Unconfirmed reports say four people have been killed and more than 100 injured during protests in the southwestern Chinese province on Saturday over the planned route of a new railroad.
Footage emerged over the weekend showing riot police beating protesters and being pelted with stones, during demonstrations in the city of Linshui.
Some reports claimed tens of thousands of people marched against the planned route of the new rail line. Residents are angry about the apparent decision for the route to bypass Linshui, which has no train line or airport despite being home to a population of nearly 1 million people.
It will reportedly stop at the nearby town of Guangan instead, which has a population half the size of Linshiu and is already served by several rail lines. Guangan is the birthplace of former Chinese leader Deng Xiaoping.
Footage posted on social media showed groups of police kicking and beating protesters with batons. Photos were posted of bloodied protesters and burning police vehicles.
Other videos showed protesters throwing rocks at officers.
Authorities said more than 30 police officers and 38 civilians were injured, reported the Associated Press. More than 100 people were charged.
Several online petitions and letters have been circulated online by Linshui residents, said the South China Morning Post, accusing Guangan politicians of using political clout to cut Linshui out of the railway.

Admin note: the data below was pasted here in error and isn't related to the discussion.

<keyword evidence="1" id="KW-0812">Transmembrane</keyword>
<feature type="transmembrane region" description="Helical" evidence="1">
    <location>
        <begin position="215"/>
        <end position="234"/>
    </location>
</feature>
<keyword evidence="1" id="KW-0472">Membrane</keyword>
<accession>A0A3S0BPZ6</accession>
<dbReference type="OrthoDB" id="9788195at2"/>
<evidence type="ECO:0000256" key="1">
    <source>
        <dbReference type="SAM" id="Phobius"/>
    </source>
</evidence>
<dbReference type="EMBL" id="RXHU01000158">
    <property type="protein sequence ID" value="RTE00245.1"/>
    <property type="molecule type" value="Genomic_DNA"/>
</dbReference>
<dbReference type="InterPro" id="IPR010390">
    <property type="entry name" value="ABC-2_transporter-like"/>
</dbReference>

One open letter stated: "There are two railways passing through Guangan. We are the only county in the region that has nothing [...] The Guangan authorities are taking advantage of their prerogative [as the hometown of Deng] to monopolise resources."
"Now we only have an expressway," said one resident, speaking to the Wall Street Journal. "We desperately need a railway to boost our economy."
The crowd chanted: "We want to develop! We want to be rich! The people of Linshui want the railway!" reported the Telegraph, which four people were killed according to conflicting and unconfirmed online reports. A local activist told BBC's China service that thousands of security forces had arrived in the area by Sunday.
The government of Linshui County said in a statement the weekend's disturbances "had caused some police and ordinary people to be injured but nobody died."
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Screengrab via YouTube/UnTold Media